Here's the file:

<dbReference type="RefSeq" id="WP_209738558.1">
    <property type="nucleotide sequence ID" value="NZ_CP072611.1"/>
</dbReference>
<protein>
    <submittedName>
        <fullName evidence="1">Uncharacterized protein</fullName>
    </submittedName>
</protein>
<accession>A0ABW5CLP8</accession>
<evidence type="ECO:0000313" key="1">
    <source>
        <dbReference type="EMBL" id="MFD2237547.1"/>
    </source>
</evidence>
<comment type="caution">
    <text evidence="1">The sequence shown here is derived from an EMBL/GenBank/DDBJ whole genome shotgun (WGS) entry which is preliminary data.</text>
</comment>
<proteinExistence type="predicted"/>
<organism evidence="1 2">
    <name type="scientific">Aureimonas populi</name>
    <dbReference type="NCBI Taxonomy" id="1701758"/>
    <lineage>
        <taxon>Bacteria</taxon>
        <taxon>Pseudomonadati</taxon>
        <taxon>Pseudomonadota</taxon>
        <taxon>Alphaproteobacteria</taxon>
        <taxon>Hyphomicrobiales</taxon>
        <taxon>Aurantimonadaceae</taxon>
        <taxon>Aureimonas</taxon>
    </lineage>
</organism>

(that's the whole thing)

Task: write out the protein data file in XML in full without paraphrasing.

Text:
<dbReference type="RefSeq" id="WP_209738558.1">
    <property type="nucleotide sequence ID" value="NZ_CP072611.1"/>
</dbReference>
<protein>
    <submittedName>
        <fullName evidence="1">Uncharacterized protein</fullName>
    </submittedName>
</protein>
<accession>A0ABW5CLP8</accession>
<evidence type="ECO:0000313" key="1">
    <source>
        <dbReference type="EMBL" id="MFD2237547.1"/>
    </source>
</evidence>
<comment type="caution">
    <text evidence="1">The sequence shown here is derived from an EMBL/GenBank/DDBJ whole genome shotgun (WGS) entry which is preliminary data.</text>
</comment>
<proteinExistence type="predicted"/>
<organism evidence="1 2">
    <name type="scientific">Aureimonas populi</name>
    <dbReference type="NCBI Taxonomy" id="1701758"/>
    <lineage>
        <taxon>Bacteria</taxon>
        <taxon>Pseudomonadati</taxon>
        <taxon>Pseudomonadota</taxon>
        <taxon>Alphaproteobacteria</taxon>
        <taxon>Hyphomicrobiales</taxon>
        <taxon>Aurantimonadaceae</taxon>
        <taxon>Aureimonas</taxon>
    </lineage>
</organism>